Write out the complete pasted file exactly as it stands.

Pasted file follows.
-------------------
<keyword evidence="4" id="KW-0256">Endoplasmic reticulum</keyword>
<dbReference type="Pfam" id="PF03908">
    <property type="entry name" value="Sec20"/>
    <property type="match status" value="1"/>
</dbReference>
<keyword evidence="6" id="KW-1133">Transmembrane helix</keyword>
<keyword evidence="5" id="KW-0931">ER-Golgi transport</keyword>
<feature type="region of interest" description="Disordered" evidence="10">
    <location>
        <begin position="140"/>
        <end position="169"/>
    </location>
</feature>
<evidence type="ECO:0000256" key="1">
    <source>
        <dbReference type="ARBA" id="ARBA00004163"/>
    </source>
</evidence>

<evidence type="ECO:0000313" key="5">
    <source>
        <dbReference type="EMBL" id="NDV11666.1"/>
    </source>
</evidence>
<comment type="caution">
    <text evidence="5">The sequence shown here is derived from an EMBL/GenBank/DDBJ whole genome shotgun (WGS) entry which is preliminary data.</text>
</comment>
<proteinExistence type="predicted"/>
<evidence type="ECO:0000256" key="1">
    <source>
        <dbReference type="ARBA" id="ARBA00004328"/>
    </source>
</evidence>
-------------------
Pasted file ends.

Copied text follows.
<keyword evidence="4" id="KW-0256">Endoplasmic reticulum</keyword>
<dbReference type="Pfam" id="PF03908">
    <property type="entry name" value="Sec20"/>
    <property type="match status" value="1"/>
</dbReference>
<keyword evidence="6" id="KW-1133">Transmembrane helix</keyword>
<keyword evidence="5" id="KW-0931">ER-Golgi transport</keyword>
<feature type="region of interest" description="Disordered" evidence="10">
    <location>
        <begin position="140"/>
        <end position="169"/>
    </location>
</feature>
<evidence type="ECO:0000256" key="1">
    <source>
        <dbReference type="ARBA" id="ARBA00004163"/>
    </source>
</evidence>

<evidence type="ECO:0000313" key="5">
    <source>
        <dbReference type="EMBL" id="NDV11666.1"/>
    </source>
</evidence>
<comment type="caution">
    <text evidence="5">The sequence shown here is derived from an EMBL/GenBank/DDBJ whole genome shotgun (WGS) entry which is preliminary data.</text>
</comment>
<proteinExistence type="predicted"/>
<evidence type="ECO:0000256" key="1">
    <source>
        <dbReference type="ARBA" id="ARBA00004328"/>
    </source>
</evidence>